Washington (CNN) - "If he doesn't have a good explanation he should go," Minnesota Gov. Tim Pawlenty said of President Obama's Director of National Intelligence, in an exclusive interview with CNN Friday.
Pawlenty, a possible Republican presidential contender, was reacting to Director James Clapper's testimony before a House panel Thursday. Clapper described the Islamic group the Muslim Brotherhood as "a very heterogeneous group, largely secular, which has eschewed violence and decried Al Qaeda as a perversion of Islam."
The description of the group as "largely secular" raised enough concern that his spokesperson later issued the following statement explaining his remarks: "To clarify Director Clapper's point – in Egypt the Muslim Brotherhood makes efforts to work through a political system that has been, under Mubarak's rule, one that is largely secular in its orientation – he is well aware that the Muslim Brotherhood is not a secular organization."
Speaking exclusively to CNN Gov Tim Pawlenty said, "I'm not sure if he was misinformed, misread the statement, uninformed, but whatever it was that's not a good signal to have the leader of our national intelligence infrastructure say the Brotherhood is a largely secular organization. Something is amiss w either him or our administration's view toward intelligence."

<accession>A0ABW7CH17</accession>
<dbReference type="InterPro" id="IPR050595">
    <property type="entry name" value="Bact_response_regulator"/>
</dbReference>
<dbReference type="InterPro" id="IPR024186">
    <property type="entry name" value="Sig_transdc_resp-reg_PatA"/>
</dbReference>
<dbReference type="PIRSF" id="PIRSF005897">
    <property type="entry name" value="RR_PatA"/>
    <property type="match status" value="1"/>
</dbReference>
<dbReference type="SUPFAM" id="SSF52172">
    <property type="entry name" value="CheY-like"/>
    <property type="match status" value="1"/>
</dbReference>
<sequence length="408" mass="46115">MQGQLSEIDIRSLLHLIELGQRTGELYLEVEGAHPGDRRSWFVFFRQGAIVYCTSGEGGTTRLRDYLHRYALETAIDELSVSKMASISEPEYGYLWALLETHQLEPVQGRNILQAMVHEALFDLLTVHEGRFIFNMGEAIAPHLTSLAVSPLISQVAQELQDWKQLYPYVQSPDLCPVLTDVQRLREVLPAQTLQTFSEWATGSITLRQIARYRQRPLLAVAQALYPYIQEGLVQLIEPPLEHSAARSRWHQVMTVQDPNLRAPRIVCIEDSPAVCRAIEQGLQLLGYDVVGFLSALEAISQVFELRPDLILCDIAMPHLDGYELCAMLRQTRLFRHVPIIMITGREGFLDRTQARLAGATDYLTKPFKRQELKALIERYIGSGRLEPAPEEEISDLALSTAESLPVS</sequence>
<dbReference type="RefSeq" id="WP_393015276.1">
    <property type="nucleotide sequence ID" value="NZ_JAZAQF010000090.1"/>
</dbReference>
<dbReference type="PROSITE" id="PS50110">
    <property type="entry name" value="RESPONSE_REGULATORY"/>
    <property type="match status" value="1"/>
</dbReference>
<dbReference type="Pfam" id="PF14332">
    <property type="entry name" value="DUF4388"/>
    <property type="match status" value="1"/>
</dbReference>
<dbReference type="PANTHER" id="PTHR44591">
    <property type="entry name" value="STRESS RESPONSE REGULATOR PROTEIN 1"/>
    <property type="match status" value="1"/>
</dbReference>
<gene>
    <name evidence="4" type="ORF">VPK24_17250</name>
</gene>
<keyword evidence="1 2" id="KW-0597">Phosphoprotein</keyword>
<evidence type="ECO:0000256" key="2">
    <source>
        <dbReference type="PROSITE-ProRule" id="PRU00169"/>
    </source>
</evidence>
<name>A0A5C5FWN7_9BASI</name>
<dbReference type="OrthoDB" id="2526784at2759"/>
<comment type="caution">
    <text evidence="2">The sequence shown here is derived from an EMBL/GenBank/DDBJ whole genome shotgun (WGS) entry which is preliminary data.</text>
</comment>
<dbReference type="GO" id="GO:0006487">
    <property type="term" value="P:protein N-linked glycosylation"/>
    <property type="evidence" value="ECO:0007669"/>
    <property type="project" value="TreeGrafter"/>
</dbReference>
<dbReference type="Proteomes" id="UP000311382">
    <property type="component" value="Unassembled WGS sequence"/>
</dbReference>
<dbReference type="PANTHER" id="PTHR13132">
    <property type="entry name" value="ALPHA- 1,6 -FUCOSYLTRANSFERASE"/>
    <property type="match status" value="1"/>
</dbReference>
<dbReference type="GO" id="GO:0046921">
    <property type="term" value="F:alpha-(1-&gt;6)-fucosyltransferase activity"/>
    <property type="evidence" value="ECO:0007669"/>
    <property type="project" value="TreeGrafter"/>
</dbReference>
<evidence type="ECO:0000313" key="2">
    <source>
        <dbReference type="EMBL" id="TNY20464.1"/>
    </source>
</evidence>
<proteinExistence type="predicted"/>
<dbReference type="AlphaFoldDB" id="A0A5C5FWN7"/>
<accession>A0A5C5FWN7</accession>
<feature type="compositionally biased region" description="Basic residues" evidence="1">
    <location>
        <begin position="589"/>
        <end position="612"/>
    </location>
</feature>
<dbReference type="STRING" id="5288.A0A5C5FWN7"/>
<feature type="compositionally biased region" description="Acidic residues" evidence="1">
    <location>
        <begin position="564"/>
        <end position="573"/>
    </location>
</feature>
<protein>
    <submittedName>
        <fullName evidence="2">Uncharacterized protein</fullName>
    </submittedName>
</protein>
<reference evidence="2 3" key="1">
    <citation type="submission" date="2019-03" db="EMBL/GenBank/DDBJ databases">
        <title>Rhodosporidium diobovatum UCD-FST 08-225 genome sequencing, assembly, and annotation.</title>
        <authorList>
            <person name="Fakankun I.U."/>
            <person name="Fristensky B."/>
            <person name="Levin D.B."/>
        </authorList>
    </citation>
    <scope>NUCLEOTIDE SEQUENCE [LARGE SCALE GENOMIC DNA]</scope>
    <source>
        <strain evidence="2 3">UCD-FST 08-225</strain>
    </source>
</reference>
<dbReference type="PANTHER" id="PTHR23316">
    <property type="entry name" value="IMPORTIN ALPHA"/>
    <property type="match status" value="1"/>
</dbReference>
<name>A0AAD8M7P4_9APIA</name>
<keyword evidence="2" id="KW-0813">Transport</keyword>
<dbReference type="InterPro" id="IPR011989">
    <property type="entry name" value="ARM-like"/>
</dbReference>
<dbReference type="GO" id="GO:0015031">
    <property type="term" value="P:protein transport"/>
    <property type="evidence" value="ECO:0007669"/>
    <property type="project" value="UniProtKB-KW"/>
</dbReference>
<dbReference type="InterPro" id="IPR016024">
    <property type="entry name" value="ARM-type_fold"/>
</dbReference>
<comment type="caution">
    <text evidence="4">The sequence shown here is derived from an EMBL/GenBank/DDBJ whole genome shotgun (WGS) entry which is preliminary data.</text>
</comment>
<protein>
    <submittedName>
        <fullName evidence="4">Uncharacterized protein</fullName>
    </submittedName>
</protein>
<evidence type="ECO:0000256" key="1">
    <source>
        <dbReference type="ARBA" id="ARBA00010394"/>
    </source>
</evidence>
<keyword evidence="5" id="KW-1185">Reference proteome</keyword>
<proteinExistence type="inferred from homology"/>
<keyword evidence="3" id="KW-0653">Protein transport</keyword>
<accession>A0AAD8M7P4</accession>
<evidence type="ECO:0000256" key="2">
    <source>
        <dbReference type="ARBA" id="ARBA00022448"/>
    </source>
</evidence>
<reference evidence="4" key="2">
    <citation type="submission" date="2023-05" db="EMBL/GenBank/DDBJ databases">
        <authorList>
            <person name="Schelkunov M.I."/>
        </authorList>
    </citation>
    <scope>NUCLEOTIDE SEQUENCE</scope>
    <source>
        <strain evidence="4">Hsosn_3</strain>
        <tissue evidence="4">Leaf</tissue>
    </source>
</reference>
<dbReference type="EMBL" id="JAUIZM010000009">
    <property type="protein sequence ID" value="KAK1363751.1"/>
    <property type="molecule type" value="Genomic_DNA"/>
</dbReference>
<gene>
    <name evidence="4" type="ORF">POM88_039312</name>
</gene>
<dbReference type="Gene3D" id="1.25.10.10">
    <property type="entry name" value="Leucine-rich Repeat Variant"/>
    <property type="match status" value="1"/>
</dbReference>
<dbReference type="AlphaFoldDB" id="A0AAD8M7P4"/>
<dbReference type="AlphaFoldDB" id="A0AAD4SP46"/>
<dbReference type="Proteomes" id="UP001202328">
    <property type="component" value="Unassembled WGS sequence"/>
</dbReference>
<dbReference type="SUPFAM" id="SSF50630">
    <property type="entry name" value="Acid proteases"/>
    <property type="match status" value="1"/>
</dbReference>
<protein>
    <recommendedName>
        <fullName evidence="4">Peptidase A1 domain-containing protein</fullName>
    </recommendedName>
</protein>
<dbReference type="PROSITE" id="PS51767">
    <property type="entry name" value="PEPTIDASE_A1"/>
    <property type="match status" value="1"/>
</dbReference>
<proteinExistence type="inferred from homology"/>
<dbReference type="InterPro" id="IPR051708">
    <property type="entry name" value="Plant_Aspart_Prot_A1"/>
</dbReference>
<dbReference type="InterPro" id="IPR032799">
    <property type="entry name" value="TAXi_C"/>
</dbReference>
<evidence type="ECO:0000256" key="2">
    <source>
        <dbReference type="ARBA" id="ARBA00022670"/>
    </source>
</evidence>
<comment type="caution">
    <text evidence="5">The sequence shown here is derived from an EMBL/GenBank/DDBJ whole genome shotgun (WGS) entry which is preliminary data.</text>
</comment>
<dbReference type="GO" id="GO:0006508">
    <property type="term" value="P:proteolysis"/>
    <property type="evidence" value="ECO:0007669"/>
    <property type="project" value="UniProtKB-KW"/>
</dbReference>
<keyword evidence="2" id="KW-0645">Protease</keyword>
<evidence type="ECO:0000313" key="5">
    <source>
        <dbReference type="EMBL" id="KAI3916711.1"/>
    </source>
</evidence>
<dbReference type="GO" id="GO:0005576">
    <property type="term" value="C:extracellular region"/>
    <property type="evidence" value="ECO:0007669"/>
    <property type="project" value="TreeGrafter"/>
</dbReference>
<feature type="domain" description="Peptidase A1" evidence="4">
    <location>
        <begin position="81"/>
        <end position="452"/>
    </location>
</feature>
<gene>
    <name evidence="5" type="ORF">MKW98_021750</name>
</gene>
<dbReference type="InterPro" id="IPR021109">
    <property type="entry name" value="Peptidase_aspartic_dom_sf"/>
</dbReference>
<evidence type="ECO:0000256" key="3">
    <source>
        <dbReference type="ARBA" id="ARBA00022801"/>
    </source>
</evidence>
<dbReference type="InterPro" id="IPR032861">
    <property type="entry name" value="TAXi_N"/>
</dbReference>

This is not the first time Director Clapper's public remarks have caused a flap. He came under withering criticism when he admitted during a December interview with ABC News that he didn't know about terror arrests in London that occurred hours before the interview.
The DNI coordinates the nation's intelligence about terror and national security.
After the ABC interview critics were outraged the man in charge of intelligence wasn't aware of news that had been on television all day. Clapper's spokesperson defended him saying his "knowledge of the threat streams in Europe is profound and multidimensional."
CNN caught up with Governor Pawlenty after his remarks to the annual Conservative Political Action Conference, a gathering of some 11,000 activists including many potential 2012 GOP presidential candidates.
Pawlenty also criticized the White House's overall response to the crisis in Egypt calling it "confused".
Pawlenty said in his view, "The Obama administration's understanding and reaction to this seems to be one of surprise and confusion. You had the Secretary of State say she thought the situation in the early days was stable. You had the Vice President say that Mubarak wasn't a dictator. You had the Department of National Intelligence say they thought the Muslim Brotherhood was a largely secular organization. You had Robert Gibbs say that now means yesterday and at the time it didn't really seem that way and much more. So, their initial reaction to all of this seemed confused and disoriented and that's not a good symbol for clarity and strength when projecting America's interest abroad."